Girlpool’s Nostalgia Invoking Farewell Marked by ’Sco Concert


Photo by Erin Koo, Photo Editor

Girlpool plays a show at the ‘Sco.

This past Monday, LA-based indie rock group Girlpool graced the ’Sco with its third-to-last performance as a band. Led by friends Avery Tucker and Harmony Tividad, the group formed in 2013, releasing its debut album Before the World Was Big in 2015. Forgiveness, Girlpool’s latest album, came out this April and recieved a 7.6 rating on Pitchfork. 

In August, the band announced it would break up at the end of the year. Two-thirds of the band’s tour dates were canceled, leaving only eight of the initial 23. 

“This upcoming tour will be our last one,” the band wrote in a statement announcing its breakup. “It will be an ode to the past, a celebration for the future, and something we will pour both of our hearts into completely.”

I knew two Girlpool songs before Monday night: “Before the World Was Big” and “Chinatown,” both off the band’s debut album. I knew those tracks from high school and hadn’t listened to them much since, though I still held a quiet appreciation for them. With a little variation, I imagine the majority of the audience at Monday night’s show might say the same thing: that they only knew a few songs from an early record. Perhaps, like me, they gave the band’s latest album or two a listen in preparation for the show. Forgiveness wasn’t for me — I’d describe it as bad hyperpop, wearing its Charli XCX-esque influences on its sleeve. I mostly hated the admittedly raw, real lyricism for its content: themes of disappointing sex and too much partying. I think I hoped that Tividad and Tucker, now both in their late twenties, might have matured from the pleasantly teenage whining and vulnerability of Before the World Was Big.

The audience at the show seemed disinterested in the new works, more often chatting over the concert than reverently dancing. If we all only know a handful of tracks from an album released seven years ago, why was the turnout for Girlpool so great?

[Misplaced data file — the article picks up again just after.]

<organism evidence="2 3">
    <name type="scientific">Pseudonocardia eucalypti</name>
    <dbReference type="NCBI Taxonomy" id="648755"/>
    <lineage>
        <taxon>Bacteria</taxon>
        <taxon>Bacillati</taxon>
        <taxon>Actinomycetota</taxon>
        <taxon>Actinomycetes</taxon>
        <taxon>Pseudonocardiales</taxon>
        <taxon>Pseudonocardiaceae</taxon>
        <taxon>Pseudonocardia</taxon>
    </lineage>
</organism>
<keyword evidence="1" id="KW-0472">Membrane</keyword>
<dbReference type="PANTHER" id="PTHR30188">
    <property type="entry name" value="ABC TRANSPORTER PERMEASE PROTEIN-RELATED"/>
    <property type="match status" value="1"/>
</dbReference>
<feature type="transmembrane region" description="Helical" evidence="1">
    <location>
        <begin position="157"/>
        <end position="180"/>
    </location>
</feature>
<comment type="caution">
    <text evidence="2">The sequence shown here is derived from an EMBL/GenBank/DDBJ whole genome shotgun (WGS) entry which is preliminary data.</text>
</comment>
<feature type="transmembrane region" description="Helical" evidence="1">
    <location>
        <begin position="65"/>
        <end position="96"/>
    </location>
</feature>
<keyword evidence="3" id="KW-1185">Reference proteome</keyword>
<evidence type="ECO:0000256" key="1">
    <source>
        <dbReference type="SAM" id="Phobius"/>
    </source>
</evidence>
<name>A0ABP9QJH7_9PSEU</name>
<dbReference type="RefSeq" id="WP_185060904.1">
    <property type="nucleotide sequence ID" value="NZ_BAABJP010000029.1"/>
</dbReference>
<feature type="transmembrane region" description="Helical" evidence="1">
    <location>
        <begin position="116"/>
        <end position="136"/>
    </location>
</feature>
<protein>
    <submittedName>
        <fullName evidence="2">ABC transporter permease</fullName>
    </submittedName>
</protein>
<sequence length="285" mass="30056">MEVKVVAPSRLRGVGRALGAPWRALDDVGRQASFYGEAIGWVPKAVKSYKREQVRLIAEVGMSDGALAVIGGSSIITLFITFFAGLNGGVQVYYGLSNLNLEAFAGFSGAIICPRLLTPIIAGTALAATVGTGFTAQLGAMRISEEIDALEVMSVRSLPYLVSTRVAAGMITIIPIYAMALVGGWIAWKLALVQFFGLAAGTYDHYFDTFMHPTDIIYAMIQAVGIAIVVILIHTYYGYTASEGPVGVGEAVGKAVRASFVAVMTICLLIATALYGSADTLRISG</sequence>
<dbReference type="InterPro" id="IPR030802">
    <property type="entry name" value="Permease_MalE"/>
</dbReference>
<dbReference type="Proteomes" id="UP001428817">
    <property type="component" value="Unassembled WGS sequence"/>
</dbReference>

“Knowing that it was their third-to-last show, I liked the idea of being able to say, ‘I saw indie pop icon, cult-ly loved band Girlpool, in one of their last shows!’ even though I’m not their biggest fan,” Anisa Curry Vietze, OC ’22, said of the show. “I feel like it was a good pick for an Oberlin show; I feel like it was a very Oberlin band, and I bet a lot of people listened to them in high school. But also, I feel like sometimes you just go to the ’Sco show because it’s free, and at the ’Sco, and it’s a Monday night.”

Having music so readily available at our fingertips, and for free, gives students something to do in the midst of classes and assignments.

“All in all, I think I got what I expected: a video for my one second of the day, a brisk walk to the car, and to see Harmony Tividad play the bass. Kind of cool that their drummer is an Obie alum with an English major,” College third-year Sequoia Jacobson said.

Although I kept to the back at the Girlpool concert, I know what it’s like to be in the front row at a ’Sco show for a band you don’t know all that well. It’s a feeling that you are performing as much as the band is — performing to a loving and well-versed audience, dancing to every song joyfully and tirelessly. It’s a small venue, and the artists who come to play for us are just people who hope we love their music.

“I have a theory that your experience at the ’Sco show, any given ’Sco show, is really not about the show itself at all, but instead about your own mental state going in, who you see there, and how much you want to be in a crowded bar-like experience,” Curry Vietze said. “All that is to say, I don’t know that I loved the songs that they were playing necessarily, although I didn’t dislike them either, but I still had a good time because I was with people that I really care about, and in a space that … still means a lot to me.” 

Tucker, who came out as a transgender man following the release of the band’s sophomore album in 2017, wrote an essay for Them about the struggle with identity that has come alongside Girlpool’s identity and its past success.

“I felt so distraught over my identity in Girlpool,” Tucker wrote. “The name of the project was gendered, our voices intertwined in a way I couldn’t imagine reinventing. Girlpool was my whole life, passion, journey, and career.”

As artists rightfully grow up and out of their old music, though, the audience still holds onto it dearly. I still love the two songs I know. It’s a nostalgic, tender love, particularly for “Chinatown,” a raw and sparse song about uncertainty and loving your friends. Listening to the track, I feel transported back into my sophomore year of highschool, driving around town in the passenger seat of my first girlfriend’s Prius, staring down at my checkered slip-on Vans. It’s not the kind of music I like now, but I honor it for the place it once had in my life.

“The one main song that I really wanted them to play — and they actually did — I knew because of my experience at Oberlin, because I have so many memories of my freshman year roommate playing it on her guitar in our Dascomb dorm room,” Curry Vietze said. “So it was actually really sweet for me, now as a graduate, an alum, to be able to see them at Oberlin.”